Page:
31 Days of Paying Attention — Day Twelve

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Even though it came in the midst of a month of retreats and over-commitment, I signed up for a poetry workshop a few weeks ago. You need to understand that I am a lover of poetry, but not a writer of it. In point of fact, I find it terrifying and more than a little bit intimidating. But this small workshop was offered at our beautiful Santa Barbara Museum of Natural History and was led by a favorite person, Dr. Paul Willis, Professor of Literature at Westmont College. So I gulped, and sent in my registration. We met in the beautiful library and quickly learned that we were going to spend 90 minutes together. During that time, we would hear a variety of poems, talk a bit about what we heard and then spend time practicing poetic thinking as we wandered the beautiful natural setting surrounding the museum.

Paul introduced us to a wonderful and practical way to pay attention. We were divided into groups of 4-5 people and told to wander the grounds for about 20 minutes, led by one member of our group at a time — in complete silence — to some slice of creation selected by that person for us to observe for a few minutes. Then, we were to write out a metaphor in poetic form about what we were seeing. That much ‘poetry’ I was willing to try!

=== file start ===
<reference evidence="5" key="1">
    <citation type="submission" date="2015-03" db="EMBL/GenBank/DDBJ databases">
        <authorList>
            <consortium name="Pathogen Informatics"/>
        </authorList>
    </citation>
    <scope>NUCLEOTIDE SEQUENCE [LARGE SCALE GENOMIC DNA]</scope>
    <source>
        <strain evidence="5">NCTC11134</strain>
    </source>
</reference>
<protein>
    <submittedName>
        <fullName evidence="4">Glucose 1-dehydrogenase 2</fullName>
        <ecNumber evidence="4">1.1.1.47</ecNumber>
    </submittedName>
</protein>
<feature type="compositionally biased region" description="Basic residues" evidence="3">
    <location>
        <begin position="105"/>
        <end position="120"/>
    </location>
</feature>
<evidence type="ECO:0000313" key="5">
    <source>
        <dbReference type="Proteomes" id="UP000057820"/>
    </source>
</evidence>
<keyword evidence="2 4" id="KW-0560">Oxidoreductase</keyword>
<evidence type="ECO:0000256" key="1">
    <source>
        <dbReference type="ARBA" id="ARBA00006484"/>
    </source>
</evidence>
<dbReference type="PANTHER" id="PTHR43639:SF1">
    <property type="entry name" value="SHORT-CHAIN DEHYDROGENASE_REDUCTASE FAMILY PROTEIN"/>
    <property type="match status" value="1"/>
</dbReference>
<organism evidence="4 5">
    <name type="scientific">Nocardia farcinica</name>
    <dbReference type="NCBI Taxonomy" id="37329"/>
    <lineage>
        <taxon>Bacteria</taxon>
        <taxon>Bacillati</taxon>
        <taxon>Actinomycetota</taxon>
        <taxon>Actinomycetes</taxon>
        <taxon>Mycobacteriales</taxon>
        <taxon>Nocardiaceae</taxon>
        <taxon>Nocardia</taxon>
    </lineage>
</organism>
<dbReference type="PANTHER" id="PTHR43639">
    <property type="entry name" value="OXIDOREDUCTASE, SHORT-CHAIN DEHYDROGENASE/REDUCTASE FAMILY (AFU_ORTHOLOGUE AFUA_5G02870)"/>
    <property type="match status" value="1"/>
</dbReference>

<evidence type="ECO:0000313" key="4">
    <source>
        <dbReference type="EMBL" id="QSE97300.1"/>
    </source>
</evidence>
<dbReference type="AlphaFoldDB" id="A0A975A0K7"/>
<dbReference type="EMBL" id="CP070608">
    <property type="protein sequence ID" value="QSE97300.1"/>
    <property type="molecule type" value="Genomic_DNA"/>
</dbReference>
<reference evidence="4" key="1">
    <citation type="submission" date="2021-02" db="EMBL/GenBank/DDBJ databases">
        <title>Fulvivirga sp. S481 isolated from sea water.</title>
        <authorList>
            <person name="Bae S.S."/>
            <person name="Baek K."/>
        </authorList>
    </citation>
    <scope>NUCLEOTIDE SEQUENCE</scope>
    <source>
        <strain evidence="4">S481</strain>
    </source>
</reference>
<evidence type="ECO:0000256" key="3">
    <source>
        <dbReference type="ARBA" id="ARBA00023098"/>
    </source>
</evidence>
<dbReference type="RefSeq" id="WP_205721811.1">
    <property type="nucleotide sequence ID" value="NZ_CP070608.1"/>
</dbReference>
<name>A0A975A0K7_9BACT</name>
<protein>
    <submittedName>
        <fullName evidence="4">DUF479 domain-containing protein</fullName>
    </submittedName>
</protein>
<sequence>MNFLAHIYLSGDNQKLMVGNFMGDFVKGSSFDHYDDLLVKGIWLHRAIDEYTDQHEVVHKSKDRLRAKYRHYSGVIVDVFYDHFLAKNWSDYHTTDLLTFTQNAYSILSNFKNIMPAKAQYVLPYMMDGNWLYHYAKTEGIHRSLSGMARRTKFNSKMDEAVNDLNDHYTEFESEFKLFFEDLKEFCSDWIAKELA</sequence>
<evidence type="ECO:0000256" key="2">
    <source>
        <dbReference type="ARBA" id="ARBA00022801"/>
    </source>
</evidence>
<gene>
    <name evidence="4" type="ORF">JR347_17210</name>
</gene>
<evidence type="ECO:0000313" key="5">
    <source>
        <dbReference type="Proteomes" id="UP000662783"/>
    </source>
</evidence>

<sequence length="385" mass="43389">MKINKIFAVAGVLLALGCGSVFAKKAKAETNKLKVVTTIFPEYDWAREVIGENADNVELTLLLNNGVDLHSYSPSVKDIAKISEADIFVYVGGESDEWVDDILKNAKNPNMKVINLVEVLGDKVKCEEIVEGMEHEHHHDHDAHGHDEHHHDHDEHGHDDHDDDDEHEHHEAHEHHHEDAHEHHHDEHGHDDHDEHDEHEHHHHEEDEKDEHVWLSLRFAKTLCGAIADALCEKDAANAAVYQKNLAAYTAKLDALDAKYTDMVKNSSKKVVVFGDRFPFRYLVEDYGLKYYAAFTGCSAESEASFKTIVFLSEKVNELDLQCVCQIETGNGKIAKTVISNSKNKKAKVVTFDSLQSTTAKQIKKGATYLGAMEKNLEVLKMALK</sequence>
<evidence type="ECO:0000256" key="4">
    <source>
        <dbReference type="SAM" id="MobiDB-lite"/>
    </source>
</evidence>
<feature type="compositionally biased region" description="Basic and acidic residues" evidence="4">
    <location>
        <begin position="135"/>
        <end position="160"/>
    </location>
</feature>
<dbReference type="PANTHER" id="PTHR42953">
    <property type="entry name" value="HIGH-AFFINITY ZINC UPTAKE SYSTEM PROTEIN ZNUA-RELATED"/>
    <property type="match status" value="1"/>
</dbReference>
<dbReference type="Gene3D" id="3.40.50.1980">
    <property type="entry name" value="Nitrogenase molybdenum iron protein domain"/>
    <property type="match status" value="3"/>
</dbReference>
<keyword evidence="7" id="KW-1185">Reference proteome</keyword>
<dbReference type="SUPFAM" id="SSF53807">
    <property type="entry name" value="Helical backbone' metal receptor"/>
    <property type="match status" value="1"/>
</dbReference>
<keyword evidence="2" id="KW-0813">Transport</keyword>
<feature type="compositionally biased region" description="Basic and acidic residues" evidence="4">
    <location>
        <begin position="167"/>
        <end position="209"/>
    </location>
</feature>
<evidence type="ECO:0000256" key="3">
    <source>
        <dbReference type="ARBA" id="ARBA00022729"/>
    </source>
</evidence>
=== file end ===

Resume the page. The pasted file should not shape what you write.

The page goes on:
Of course, I grabbed my camera for our silent walk. There were four people in my group and throughout this month, I’ll be interspersing both the picture and the words that came to me on that Saturday afternoon, with a bit of commentary, just for fun. Our first ‘leader’ was a young man, a recent graduate of Westmont, who fairly quickly took our quartet over to this bushy shrub. Not a lot to look at, you might think. But we each came up with something. It was such fun to read them all — just within our group of four — at the end of the workshop. Here’s mine . . .